Republicans Sue Merrick Garland For Audio Of Joe Biden's Interview With Robert Hur

WASHINGTON ― House Republicans on Monday took U.S. Attorney General Merrick Garland to court over his refusal to hand over audio of President Joe Biden’s interview with former special counsel Robert Hur.

The interview led Hur to describe Biden in a February report as “an elderly man with a poor memory.”

Concerns about Biden’s mental sharpness have only intensified since his faltering debate performance on Thursday, and Republicans want the Hur audio to further highlight the president’s age.

“He will very likely sound exactly on that tape as he did on the stage last night, and that’s embarrassing to the president,” House Speaker Mike Johnson (R-La.) told reporters on Friday. “We’re sorry about that. We’re not trying to embarrass the president. We’re trying to get down to the facts.”

The Justice Department gave Republicans a transcript of the interview but withheld the audio, saying it would hurt future investigations if people thought cooperating with law enforcement would result in sensitive conversations becoming public record.

The transcript showed Biden seemingly struggling to recall if his son Beau Biden had still been alive at the time he was considering his run for president in 2017 and 2018. Aides chimed in to say Beau died in 2015.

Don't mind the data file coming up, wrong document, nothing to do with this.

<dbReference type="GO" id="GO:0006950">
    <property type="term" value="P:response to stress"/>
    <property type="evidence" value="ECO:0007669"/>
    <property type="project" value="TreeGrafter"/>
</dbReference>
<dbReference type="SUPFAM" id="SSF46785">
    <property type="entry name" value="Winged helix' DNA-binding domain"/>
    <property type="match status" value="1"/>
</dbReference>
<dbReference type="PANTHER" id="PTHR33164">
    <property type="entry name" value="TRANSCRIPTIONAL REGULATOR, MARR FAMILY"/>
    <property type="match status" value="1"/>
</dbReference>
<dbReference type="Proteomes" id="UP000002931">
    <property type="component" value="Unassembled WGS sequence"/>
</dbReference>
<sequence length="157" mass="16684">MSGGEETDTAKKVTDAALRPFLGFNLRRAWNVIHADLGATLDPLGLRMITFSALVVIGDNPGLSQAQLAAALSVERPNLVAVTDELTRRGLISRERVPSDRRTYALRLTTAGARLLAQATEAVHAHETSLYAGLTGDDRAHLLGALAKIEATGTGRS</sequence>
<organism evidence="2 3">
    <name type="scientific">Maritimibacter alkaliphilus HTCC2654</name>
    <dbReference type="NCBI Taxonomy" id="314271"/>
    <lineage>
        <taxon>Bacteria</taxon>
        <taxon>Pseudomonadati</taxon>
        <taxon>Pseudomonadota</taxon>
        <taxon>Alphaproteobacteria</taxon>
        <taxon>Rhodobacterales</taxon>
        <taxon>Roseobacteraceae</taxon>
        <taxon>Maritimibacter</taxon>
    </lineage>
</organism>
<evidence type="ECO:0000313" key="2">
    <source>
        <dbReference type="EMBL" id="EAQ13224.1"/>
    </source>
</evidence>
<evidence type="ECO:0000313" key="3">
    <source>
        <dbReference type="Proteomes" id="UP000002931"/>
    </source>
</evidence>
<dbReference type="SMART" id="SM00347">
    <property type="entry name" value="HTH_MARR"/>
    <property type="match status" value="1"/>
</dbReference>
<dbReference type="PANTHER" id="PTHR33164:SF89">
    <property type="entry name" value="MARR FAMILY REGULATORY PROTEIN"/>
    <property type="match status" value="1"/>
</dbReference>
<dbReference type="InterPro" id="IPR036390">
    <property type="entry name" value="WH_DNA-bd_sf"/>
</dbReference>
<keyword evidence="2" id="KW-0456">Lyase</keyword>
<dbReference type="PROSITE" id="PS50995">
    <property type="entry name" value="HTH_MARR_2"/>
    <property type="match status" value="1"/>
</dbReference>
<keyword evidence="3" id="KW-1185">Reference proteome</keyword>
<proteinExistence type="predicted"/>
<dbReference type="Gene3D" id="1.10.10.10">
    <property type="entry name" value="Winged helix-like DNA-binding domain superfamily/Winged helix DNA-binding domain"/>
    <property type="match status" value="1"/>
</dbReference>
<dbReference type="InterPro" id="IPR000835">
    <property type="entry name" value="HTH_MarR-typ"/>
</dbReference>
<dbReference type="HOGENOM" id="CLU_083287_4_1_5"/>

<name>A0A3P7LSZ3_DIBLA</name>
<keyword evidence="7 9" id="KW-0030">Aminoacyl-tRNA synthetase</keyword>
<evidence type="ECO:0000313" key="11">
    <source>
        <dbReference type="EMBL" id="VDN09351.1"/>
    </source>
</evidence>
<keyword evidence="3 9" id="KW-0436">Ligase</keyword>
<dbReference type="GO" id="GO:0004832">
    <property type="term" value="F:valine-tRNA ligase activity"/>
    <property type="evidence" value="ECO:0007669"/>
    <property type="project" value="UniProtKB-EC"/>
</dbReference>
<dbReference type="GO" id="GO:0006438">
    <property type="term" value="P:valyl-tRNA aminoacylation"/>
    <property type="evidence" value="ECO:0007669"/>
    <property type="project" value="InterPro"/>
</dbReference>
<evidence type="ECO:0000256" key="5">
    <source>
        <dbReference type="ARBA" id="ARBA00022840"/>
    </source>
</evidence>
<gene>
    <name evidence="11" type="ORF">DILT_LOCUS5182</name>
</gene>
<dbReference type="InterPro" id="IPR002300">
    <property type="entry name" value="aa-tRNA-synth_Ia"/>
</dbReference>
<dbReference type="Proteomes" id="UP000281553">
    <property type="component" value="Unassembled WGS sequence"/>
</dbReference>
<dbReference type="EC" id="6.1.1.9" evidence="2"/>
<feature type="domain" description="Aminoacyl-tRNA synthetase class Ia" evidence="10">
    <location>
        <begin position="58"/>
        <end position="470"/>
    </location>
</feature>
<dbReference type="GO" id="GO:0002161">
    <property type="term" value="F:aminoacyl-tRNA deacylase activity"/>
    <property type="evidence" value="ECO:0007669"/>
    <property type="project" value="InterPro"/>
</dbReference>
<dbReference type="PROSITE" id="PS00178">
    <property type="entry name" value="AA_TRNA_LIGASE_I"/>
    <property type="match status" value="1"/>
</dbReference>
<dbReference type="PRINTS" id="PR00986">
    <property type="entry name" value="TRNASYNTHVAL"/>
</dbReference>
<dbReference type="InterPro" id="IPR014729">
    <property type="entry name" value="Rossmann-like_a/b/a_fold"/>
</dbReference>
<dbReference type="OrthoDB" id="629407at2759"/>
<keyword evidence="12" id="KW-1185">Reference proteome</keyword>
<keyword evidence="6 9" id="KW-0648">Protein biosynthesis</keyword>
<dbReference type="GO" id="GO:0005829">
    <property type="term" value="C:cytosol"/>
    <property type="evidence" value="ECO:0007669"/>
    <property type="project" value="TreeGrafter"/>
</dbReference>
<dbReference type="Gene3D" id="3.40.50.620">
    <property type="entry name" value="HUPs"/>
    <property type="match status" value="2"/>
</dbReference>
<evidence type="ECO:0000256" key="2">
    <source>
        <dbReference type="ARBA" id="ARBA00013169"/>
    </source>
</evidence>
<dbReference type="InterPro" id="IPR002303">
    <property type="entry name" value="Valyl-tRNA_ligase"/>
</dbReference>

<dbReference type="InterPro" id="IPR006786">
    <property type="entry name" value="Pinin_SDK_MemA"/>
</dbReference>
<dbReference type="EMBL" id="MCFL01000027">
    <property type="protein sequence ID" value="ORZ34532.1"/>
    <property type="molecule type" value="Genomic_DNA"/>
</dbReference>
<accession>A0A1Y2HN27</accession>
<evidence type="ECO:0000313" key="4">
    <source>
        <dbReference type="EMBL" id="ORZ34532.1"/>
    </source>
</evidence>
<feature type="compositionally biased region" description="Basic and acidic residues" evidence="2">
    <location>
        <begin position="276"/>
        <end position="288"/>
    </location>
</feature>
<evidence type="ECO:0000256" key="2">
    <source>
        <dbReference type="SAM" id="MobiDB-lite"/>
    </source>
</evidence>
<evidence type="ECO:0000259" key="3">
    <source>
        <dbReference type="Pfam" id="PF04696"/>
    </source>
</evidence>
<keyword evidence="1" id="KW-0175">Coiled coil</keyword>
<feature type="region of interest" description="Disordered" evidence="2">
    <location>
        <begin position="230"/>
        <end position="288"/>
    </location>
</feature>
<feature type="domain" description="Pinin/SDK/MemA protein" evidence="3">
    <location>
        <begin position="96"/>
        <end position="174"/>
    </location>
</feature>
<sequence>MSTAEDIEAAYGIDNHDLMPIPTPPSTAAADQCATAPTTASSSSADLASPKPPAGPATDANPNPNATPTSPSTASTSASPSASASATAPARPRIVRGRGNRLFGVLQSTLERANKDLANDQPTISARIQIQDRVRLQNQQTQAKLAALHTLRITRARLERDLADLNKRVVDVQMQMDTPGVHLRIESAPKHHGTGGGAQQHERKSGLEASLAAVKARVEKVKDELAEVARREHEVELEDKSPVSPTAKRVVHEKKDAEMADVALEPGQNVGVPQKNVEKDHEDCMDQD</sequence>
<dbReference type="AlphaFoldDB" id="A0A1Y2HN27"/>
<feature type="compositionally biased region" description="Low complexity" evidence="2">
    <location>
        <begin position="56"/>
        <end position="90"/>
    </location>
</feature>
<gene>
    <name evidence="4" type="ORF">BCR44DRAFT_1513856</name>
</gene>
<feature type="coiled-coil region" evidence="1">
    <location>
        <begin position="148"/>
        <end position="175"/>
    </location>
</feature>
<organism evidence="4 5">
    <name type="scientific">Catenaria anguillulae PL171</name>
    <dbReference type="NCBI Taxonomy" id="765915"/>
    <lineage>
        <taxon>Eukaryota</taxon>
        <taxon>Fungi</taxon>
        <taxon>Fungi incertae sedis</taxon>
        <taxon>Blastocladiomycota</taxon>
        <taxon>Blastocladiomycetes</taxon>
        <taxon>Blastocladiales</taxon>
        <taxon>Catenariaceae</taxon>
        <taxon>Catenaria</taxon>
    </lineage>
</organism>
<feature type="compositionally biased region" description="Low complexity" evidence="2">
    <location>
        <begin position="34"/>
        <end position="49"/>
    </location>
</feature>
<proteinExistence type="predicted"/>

“Was it 2015 he had died?” Biden asked, according to the transcript.

Republicans first demanded the recording as part of their impeachment inquiry against Biden, which has focused on unfounded allegations that Biden profited from business deals involving his surviving son, Hunter Biden.

Republicans have questioned Hur’s decision not to prosecute Biden for mishandling classified information from his days as vice president because former President Donald Trump has been indicted for retaining classified material after he left the White House. (Trump refused to cooperate with the DOJ and also faces obstruction of justice charges.) Hur said that the fact that Biden would come off to a jury as a well-meaning old man was a factor in his decision.

The House Judiciary Committee, led by Chairman Jim Jordan (R-Ohio), asked a federal court on Monday to force the Biden administration to comply with the committee’s subpoena for the digital audio files.

“The audio recordings, not the cold transcripts, are the best available evidence of how President Biden presented himself during the interview,” the complaint says.

Court battles over congressional subpoenas can be lengthy, and the case could drag on beyond the term of the current Congress, which expires at the end of the year.

Jonathan Nicholson contributed reporting.